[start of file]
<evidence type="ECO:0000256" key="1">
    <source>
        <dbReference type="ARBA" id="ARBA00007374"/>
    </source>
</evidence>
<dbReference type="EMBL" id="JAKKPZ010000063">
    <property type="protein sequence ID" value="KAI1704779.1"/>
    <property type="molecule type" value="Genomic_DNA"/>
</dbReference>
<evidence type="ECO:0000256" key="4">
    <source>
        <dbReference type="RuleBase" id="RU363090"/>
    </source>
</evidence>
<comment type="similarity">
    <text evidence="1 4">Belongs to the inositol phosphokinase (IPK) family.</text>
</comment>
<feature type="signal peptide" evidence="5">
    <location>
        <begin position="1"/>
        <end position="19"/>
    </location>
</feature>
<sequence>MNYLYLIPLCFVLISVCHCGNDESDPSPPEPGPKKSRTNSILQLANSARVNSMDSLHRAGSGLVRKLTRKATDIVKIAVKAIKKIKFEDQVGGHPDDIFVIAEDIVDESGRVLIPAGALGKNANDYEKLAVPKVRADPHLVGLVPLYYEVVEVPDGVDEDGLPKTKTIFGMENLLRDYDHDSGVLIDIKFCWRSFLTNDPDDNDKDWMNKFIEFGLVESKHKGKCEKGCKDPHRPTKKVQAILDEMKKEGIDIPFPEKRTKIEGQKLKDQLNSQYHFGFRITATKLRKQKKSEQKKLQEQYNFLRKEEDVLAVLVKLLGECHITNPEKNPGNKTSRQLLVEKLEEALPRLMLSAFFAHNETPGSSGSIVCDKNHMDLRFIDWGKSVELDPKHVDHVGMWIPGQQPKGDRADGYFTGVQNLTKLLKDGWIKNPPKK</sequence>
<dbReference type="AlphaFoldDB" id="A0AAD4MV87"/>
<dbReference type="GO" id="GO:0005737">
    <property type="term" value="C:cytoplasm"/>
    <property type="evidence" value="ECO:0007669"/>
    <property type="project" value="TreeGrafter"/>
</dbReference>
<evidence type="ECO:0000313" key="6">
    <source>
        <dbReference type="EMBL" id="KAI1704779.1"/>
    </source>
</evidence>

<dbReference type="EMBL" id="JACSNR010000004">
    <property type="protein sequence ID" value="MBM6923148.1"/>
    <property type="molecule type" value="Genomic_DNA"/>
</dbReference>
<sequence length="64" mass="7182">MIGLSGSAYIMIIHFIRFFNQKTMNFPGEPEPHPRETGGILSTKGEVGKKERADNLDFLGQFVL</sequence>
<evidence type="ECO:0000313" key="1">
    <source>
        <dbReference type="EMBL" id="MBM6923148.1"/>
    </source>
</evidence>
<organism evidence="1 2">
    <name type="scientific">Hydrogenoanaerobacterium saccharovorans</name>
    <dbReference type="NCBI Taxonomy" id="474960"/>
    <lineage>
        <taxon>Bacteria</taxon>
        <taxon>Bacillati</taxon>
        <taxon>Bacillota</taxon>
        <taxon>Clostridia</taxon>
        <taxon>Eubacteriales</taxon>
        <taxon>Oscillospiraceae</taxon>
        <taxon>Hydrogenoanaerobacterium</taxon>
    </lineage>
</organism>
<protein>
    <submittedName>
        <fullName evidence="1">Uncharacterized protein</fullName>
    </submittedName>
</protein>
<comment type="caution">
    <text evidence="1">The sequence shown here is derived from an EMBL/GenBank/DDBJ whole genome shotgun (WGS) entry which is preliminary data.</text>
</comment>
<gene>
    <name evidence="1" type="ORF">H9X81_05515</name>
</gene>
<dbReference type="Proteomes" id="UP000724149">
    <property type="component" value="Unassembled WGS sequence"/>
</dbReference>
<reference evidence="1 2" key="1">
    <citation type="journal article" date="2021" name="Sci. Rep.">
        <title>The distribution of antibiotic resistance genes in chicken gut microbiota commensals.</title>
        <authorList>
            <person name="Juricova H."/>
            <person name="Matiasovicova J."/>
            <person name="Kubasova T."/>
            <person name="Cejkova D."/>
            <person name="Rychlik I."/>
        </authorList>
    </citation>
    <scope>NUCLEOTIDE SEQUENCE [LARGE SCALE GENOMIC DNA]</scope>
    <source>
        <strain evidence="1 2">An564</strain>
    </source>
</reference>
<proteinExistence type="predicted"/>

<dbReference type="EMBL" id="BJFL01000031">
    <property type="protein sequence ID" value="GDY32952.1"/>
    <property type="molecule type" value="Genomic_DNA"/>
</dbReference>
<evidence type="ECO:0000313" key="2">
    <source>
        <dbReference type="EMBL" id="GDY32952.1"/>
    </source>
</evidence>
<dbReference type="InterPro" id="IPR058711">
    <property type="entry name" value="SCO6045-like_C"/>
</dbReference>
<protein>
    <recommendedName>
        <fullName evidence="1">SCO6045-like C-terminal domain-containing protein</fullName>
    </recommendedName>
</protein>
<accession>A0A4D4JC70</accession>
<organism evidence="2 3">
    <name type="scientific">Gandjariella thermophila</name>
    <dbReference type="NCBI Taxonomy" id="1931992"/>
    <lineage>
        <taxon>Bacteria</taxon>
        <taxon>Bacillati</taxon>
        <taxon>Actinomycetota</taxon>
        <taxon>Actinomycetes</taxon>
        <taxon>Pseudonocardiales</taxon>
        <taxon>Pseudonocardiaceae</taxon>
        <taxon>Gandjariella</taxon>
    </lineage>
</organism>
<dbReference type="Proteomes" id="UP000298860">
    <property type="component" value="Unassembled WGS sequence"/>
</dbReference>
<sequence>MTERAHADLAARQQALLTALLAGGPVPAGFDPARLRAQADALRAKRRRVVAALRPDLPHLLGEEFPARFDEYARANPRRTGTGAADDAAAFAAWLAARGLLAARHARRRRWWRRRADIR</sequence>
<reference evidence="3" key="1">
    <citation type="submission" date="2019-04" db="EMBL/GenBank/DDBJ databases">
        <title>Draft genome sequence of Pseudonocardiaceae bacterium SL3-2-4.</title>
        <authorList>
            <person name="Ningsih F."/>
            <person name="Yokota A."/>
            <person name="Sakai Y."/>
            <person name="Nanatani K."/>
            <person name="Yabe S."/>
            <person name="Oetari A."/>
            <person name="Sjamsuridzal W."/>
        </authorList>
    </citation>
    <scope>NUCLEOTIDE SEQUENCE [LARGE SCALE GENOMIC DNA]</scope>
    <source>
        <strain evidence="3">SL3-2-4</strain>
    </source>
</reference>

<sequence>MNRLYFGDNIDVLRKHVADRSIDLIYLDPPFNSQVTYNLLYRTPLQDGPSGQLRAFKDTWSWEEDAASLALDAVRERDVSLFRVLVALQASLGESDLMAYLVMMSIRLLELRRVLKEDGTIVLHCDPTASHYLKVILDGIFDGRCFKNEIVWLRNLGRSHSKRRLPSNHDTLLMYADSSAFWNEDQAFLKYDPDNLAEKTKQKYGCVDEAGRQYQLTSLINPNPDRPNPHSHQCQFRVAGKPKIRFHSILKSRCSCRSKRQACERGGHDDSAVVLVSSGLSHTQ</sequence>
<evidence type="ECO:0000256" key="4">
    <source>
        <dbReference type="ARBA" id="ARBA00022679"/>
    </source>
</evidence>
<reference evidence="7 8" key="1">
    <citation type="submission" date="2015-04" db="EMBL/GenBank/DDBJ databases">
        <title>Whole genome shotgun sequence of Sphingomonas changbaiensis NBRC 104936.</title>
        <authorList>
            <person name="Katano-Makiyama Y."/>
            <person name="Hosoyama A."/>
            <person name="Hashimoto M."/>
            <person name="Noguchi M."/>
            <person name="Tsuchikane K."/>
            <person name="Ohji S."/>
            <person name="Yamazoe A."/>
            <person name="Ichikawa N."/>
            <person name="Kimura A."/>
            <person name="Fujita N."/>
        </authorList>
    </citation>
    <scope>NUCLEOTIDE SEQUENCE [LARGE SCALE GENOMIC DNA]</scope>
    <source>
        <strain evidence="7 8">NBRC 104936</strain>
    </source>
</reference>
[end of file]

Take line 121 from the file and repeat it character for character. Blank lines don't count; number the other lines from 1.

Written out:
<dbReference type="Proteomes" id="UP000298860">